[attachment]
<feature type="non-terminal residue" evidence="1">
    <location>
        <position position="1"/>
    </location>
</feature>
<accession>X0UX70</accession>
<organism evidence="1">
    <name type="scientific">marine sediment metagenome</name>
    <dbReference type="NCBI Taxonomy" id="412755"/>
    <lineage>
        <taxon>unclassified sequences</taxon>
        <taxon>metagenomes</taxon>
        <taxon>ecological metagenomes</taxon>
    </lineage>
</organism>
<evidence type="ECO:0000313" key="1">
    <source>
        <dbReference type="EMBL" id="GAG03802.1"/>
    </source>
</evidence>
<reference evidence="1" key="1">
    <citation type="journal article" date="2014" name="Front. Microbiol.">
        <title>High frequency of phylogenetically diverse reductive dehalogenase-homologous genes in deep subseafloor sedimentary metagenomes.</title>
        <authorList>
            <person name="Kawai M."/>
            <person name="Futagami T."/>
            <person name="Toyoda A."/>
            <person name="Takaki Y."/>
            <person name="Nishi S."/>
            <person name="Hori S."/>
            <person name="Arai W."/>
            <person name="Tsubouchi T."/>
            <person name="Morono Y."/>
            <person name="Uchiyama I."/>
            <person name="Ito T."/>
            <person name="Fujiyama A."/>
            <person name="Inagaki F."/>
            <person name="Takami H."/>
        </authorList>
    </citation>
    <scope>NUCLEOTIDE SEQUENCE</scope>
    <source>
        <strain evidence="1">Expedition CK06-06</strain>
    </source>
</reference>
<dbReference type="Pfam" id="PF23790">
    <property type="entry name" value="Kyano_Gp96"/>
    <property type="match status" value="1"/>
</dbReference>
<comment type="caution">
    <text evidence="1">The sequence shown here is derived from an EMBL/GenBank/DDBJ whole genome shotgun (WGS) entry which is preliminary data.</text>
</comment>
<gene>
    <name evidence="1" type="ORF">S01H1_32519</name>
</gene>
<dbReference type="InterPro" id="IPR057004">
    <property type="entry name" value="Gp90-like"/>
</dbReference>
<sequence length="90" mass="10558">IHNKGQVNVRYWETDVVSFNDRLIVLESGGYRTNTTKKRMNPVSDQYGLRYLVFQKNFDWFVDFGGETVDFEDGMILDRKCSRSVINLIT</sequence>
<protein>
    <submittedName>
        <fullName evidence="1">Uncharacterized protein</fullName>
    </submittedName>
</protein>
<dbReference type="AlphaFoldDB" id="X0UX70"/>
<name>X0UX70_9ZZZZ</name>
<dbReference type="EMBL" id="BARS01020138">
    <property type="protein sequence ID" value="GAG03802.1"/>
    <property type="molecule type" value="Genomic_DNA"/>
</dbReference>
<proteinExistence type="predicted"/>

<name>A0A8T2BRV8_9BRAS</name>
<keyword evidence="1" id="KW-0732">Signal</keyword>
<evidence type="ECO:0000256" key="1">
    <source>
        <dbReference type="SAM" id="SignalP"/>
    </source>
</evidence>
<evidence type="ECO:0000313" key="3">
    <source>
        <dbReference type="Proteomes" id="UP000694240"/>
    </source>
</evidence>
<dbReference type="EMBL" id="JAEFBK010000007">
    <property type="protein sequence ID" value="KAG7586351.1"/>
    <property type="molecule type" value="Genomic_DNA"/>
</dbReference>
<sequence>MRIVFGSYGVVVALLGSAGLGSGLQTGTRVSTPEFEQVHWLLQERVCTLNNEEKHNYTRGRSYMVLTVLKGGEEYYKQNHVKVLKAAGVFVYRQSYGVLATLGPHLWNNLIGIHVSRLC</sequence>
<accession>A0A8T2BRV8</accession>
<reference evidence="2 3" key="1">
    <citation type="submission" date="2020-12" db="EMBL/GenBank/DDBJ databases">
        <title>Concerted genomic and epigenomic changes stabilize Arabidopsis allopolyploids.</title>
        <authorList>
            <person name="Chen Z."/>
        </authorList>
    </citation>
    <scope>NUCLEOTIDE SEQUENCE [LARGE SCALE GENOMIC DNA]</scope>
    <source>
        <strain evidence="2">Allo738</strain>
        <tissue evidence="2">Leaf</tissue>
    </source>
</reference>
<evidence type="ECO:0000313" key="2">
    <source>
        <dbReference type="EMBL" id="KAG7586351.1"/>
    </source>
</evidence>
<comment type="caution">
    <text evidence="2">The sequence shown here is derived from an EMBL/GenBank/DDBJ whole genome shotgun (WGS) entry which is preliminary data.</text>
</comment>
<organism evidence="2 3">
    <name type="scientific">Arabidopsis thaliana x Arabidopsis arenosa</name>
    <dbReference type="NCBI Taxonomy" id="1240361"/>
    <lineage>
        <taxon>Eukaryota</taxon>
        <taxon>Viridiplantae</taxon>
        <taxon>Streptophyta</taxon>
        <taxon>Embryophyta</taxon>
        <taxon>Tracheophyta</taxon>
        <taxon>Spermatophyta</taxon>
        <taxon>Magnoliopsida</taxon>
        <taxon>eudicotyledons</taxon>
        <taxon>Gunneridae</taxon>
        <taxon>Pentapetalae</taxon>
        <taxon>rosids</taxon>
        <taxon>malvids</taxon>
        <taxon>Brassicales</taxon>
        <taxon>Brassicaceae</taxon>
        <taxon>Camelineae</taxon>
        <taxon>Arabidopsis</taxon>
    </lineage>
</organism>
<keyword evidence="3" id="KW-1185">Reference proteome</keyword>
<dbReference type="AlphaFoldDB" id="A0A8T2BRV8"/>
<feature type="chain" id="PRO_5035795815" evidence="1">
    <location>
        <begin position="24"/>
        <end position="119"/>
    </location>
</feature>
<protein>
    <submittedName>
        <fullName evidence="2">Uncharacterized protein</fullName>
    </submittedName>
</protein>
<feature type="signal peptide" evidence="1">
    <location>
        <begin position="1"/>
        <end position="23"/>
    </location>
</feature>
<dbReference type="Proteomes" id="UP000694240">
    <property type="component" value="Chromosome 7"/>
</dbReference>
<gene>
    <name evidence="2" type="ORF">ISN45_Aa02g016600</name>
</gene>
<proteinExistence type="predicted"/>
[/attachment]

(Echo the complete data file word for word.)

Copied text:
<feature type="non-terminal residue" evidence="1">
    <location>
        <position position="1"/>
    </location>
</feature>
<accession>X0UX70</accession>
<organism evidence="1">
    <name type="scientific">marine sediment metagenome</name>
    <dbReference type="NCBI Taxonomy" id="412755"/>
    <lineage>
        <taxon>unclassified sequences</taxon>
        <taxon>metagenomes</taxon>
        <taxon>ecological metagenomes</taxon>
    </lineage>
</organism>
<evidence type="ECO:0000313" key="1">
    <source>
        <dbReference type="EMBL" id="GAG03802.1"/>
    </source>
</evidence>
<reference evidence="1" key="1">
    <citation type="journal article" date="2014" name="Front. Microbiol.">
        <title>High frequency of phylogenetically diverse reductive dehalogenase-homologous genes in deep subseafloor sedimentary metagenomes.</title>
        <authorList>
            <person name="Kawai M."/>
            <person name="Futagami T."/>
            <person name="Toyoda A."/>
            <person name="Takaki Y."/>
            <person name="Nishi S."/>
            <person name="Hori S."/>
            <person name="Arai W."/>
            <person name="Tsubouchi T."/>
            <person name="Morono Y."/>
            <person name="Uchiyama I."/>
            <person name="Ito T."/>
            <person name="Fujiyama A."/>
            <person name="Inagaki F."/>
            <person name="Takami H."/>
        </authorList>
    </citation>
    <scope>NUCLEOTIDE SEQUENCE</scope>
    <source>
        <strain evidence="1">Expedition CK06-06</strain>
    </source>
</reference>
<dbReference type="Pfam" id="PF23790">
    <property type="entry name" value="Kyano_Gp96"/>
    <property type="match status" value="1"/>
</dbReference>
<comment type="caution">
    <text evidence="1">The sequence shown here is derived from an EMBL/GenBank/DDBJ whole genome shotgun (WGS) entry which is preliminary data.</text>
</comment>
<gene>
    <name evidence="1" type="ORF">S01H1_32519</name>
</gene>
<dbReference type="InterPro" id="IPR057004">
    <property type="entry name" value="Gp90-like"/>
</dbReference>
<sequence length="90" mass="10558">IHNKGQVNVRYWETDVVSFNDRLIVLESGGYRTNTTKKRMNPVSDQYGLRYLVFQKNFDWFVDFGGETVDFEDGMILDRKCSRSVINLIT</sequence>
<protein>
    <submittedName>
        <fullName evidence="1">Uncharacterized protein</fullName>
    </submittedName>
</protein>
<dbReference type="AlphaFoldDB" id="X0UX70"/>
<name>X0UX70_9ZZZZ</name>
<dbReference type="EMBL" id="BARS01020138">
    <property type="protein sequence ID" value="GAG03802.1"/>
    <property type="molecule type" value="Genomic_DNA"/>
</dbReference>
<proteinExistence type="predicted"/>

<name>A0A8T2BRV8_9BRAS</name>
<keyword evidence="1" id="KW-0732">Signal</keyword>
<evidence type="ECO:0000256" key="1">
    <source>
        <dbReference type="SAM" id="SignalP"/>
    </source>
</evidence>
<evidence type="ECO:0000313" key="3">
    <source>
        <dbReference type="Proteomes" id="UP000694240"/>
    </source>
</evidence>
<dbReference type="EMBL" id="JAEFBK010000007">
    <property type="protein sequence ID" value="KAG7586351.1"/>
    <property type="molecule type" value="Genomic_DNA"/>
</dbReference>
<sequence>MRIVFGSYGVVVALLGSAGLGSGLQTGTRVSTPEFEQVHWLLQERVCTLNNEEKHNYTRGRSYMVLTVLKGGEEYYKQNHVKVLKAAGVFVYRQSYGVLATLGPHLWNNLIGIHVSRLC</sequence>
<accession>A0A8T2BRV8</accession>
<reference evidence="2 3" key="1">
    <citation type="submission" date="2020-12" db="EMBL/GenBank/DDBJ databases">
        <title>Concerted genomic and epigenomic changes stabilize Arabidopsis allopolyploids.</title>
        <authorList>
            <person name="Chen Z."/>
        </authorList>
    </citation>
    <scope>NUCLEOTIDE SEQUENCE [LARGE SCALE GENOMIC DNA]</scope>
    <source>
        <strain evidence="2">Allo738</strain>
        <tissue evidence="2">Leaf</tissue>
    </source>
</reference>
<evidence type="ECO:0000313" key="2">
    <source>
        <dbReference type="EMBL" id="KAG7586351.1"/>
    </source>
</evidence>
<comment type="caution">
    <text evidence="2">The sequence shown here is derived from an EMBL/GenBank/DDBJ whole genome shotgun (WGS) entry which is preliminary data.</text>
</comment>
<organism evidence="2 3">
    <name type="scientific">Arabidopsis thaliana x Arabidopsis arenosa</name>
    <dbReference type="NCBI Taxonomy" id="1240361"/>
    <lineage>
        <taxon>Eukaryota</taxon>
        <taxon>Viridiplantae</taxon>
        <taxon>Streptophyta</taxon>
        <taxon>Embryophyta</taxon>
        <taxon>Tracheophyta</taxon>
        <taxon>Spermatophyta</taxon>
        <taxon>Magnoliopsida</taxon>
        <taxon>eudicotyledons</taxon>
        <taxon>Gunneridae</taxon>
        <taxon>Pentapetalae</taxon>
        <taxon>rosids</taxon>
        <taxon>malvids</taxon>
        <taxon>Brassicales</taxon>
        <taxon>Brassicaceae</taxon>
        <taxon>Camelineae</taxon>
        <taxon>Arabidopsis</taxon>
    </lineage>
</organism>
<keyword evidence="3" id="KW-1185">Reference proteome</keyword>
<dbReference type="AlphaFoldDB" id="A0A8T2BRV8"/>
<feature type="chain" id="PRO_5035795815" evidence="1">
    <location>
        <begin position="24"/>
        <end position="119"/>
    </location>
</feature>
<protein>
    <submittedName>
        <fullName evidence="2">Uncharacterized protein</fullName>
    </submittedName>
</protein>
<feature type="signal peptide" evidence="1">
    <location>
        <begin position="1"/>
        <end position="23"/>
    </location>
</feature>
<dbReference type="Proteomes" id="UP000694240">
    <property type="component" value="Chromosome 7"/>
</dbReference>
<gene>
    <name evidence="2" type="ORF">ISN45_Aa02g016600</name>
</gene>
<proteinExistence type="predicted"/>